In fact, many of the best accommodation options are situated just outside the boundary of the park, in Springdale. This town is right at the park’s doorstep and offers everything, including mid-range chain hotel experiences and a few motels and inns that might suit you.
In case you’re not happy with that, you can look for something in Rockville.
You’ll find a few notable places to stay in Zion National Park itself. For example, there’s relative luxury on offer at Zion National Park Lodge, located near the Zion Lodge Historic District.
For the more intrepid hikers, you may be wondering about camping. Luckily for you, three campsites in Zion offer the chance to really be at one with nature – Watchman Campground, South Campground, and Lava Point Campground. All these sites are drive-up, so they’re very accessible. They have flush toilets and potable water but no showers or electrical hook-ups.
Note that camping in Zion is limited to 6 people and 2 tents per plot. In addition, you can only stay for a maximum of 14 nights from March through mid-November (outside of that, it’s 30 nights).
Best Airbnb in Zion National Park: Lone Ranger Suite
Staying here feels like walking into a western film. At your doorstep, a convenient sidewalk will take you into town and the park. And to add to the charm of it all, you could potentially spot some baby deer walking around at night!
Looking for more unique Airbnbs? We’ve found these 10 epic lodges in Zion all with incredible mountain backdrops and only a stone’s throw away from the national park.
Best Hostel in Zion National Park: The Cowboy Bunkhouse
The Cowboy Bunkhouse is one of the few hostels located close to Zion, but it’s most certainly the best. This western-style hostel has rustic bunk beds and a relaxing parlour. It’s also home to the Sarsparilla Saloon, where guests can enjoy a drink and sing along to piano tunes.
Best Hotel in Zion National Park: Driftwood Lodge – Zion National Park – Springdale
Well situated in Springdale, this three-star hotel is close to restaurants and shops, and has easy access to Zion National Park. It also has an outdoor pool, a Jacuzzi, a relaxing terrace and a stylish bar. All of this combined makes this rustic retreat our pick for the best hotel in Zion.
By now, we hope you’re pumped to go out there and hit up Zion’s beautiful set of hikes. But before you go, there are some things that you have in mind when packing for the trip.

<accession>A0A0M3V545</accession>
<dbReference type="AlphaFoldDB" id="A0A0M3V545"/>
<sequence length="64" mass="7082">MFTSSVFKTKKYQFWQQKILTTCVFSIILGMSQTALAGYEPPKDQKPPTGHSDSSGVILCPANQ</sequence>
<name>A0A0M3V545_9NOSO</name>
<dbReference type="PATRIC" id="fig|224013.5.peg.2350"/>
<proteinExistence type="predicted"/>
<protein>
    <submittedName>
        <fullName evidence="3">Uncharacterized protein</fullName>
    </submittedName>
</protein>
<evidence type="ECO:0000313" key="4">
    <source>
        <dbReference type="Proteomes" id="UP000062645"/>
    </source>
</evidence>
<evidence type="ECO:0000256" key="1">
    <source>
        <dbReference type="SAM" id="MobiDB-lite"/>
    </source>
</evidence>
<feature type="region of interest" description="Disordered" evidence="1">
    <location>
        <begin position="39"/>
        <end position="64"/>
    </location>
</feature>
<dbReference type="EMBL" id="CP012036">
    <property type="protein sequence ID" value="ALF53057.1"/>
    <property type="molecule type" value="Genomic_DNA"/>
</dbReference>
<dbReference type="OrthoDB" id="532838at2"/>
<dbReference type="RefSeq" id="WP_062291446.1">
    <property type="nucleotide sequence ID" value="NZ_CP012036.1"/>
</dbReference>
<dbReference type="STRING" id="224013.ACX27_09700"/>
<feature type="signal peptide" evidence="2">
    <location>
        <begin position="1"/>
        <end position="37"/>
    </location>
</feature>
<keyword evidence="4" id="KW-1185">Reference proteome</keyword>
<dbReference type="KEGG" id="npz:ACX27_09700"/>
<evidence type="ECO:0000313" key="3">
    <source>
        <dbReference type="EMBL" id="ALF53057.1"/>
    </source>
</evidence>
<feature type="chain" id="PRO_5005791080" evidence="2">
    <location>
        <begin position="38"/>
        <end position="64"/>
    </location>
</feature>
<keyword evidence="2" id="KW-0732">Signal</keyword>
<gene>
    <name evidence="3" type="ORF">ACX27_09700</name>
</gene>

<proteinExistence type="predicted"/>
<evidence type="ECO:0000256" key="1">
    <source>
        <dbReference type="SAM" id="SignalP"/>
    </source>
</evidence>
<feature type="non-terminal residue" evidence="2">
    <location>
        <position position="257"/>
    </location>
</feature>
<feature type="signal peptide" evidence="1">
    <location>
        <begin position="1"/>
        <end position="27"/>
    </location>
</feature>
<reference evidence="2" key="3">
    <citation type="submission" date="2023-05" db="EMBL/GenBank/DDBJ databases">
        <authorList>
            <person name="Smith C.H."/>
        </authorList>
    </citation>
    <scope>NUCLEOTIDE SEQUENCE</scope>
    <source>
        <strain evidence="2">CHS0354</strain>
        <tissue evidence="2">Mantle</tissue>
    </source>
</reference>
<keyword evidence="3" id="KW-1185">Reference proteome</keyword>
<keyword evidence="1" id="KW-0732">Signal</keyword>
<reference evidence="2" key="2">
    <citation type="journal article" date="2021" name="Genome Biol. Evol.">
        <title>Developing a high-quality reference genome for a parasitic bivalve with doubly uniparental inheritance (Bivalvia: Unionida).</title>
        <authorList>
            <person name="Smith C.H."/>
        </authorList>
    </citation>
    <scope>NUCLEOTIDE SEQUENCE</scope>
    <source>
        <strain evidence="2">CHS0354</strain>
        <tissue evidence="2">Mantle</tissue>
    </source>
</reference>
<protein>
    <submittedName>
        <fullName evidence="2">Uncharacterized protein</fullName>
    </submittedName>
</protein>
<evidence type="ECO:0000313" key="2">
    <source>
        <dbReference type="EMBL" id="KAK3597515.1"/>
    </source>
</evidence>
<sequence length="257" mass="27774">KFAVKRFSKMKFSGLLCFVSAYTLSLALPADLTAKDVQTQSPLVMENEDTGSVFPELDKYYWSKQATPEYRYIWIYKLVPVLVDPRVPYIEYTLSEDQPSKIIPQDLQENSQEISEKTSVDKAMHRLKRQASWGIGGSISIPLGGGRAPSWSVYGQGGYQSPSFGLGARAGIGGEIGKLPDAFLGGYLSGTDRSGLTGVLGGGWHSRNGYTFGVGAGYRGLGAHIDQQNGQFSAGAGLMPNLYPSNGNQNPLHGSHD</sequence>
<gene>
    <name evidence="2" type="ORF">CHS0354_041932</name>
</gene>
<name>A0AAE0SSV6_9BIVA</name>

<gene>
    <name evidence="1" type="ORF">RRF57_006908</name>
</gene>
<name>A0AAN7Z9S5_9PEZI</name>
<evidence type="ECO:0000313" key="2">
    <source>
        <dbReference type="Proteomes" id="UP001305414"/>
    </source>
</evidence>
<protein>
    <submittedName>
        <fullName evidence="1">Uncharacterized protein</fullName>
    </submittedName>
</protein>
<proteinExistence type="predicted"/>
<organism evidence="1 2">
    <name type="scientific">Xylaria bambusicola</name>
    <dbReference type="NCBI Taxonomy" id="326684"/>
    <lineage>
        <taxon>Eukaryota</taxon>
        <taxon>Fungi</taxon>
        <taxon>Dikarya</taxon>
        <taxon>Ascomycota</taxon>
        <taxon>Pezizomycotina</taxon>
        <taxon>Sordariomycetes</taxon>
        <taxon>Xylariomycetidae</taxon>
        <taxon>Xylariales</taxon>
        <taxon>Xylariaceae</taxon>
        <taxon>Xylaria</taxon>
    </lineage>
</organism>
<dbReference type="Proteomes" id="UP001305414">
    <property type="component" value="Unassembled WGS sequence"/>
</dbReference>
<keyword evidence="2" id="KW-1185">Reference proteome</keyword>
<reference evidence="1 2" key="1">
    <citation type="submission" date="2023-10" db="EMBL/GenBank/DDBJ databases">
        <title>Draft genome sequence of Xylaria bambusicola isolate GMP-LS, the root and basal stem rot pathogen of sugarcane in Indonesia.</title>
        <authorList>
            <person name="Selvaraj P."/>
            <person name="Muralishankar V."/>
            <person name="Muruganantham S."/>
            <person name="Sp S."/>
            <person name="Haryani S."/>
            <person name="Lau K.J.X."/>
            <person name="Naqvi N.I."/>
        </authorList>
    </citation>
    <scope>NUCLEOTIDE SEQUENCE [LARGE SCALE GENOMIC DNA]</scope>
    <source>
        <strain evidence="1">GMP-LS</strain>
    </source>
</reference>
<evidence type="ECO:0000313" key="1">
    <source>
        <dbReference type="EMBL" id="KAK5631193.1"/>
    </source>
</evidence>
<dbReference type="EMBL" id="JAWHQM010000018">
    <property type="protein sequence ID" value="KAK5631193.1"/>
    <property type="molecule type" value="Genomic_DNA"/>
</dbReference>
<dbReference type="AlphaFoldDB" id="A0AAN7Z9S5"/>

Some of the hikes in Zion can be a challenge and require you to bring special equipment. The shoes you wear make a huge difference, not only to your safety but also to how much you are able to enjoy the hike itself. Pick something appropriate for the trail with a good grip!
Pay special attention to the water bottle you bring. Opting for one with a filter will allow you to drink from ANYWHERE and is also great for reducing unwanted plastic waste. And that is a huge problem.
Many of the hikes lead through areas that leave you exposed to strong sun. Be prepared with protection against the harmful sun and pack a good sunscreen and sunhat.
There are a few essential items that a hiker should always have in their daypack to help them on the trail (undoubtedly including a well-stocked first aid kit). Here’s a list of the essential items you should absolutely consider bringing with you.
Black Diamond Alpine Carbon Cork
- Price > $$$
- Weight > 17 oz.
- Grip > Cork
Petzl Actik Core Headlamp
- Price > $$
- Weight > 1.9 oz
- Lumens > 160
Merrell Moab 2 WP Low
- Price > $$
- Weight > 2 lbs 1 oz
- Waterproof > Yes
Osprey Daylite Plus
- Price > $$$
- Weight > 20 oz
- Capacity > 20L
- Price > $$$
- Weight > 16 oz
- Size > 24 oz
Osprey Aether AG70
- Price > $$$
- Weight > 5 lbs 3 oz
- Capacity > 70L
MSR Hubba Hubba NX 2P
- Price > $$$$
- Weight > 3.7 lbs
- Capacity > 2 person
Garmin GPSMAP 64sx Handheld GPS
- Price > $$
- Weight > 8.1 oz
- Battery Life > 16 hours
“Find out how YOU can support the site. We work hard to put out the best backpacker resources on the web, for free! It’s all about helping out our tribe of awesome backpacker readers [that’s you!]. Please visit the link to find out how you can help keep the site going 🙂
For the sake of transparency, some of the links in our content are affiliate links. This means that if you book your accommodation, buy a book or sort your insurance, we earn a small commission at no extra cost to you. I only link to stuff I’ve actually used and never endorse products or services that are not up to scratch. Thanks for your support.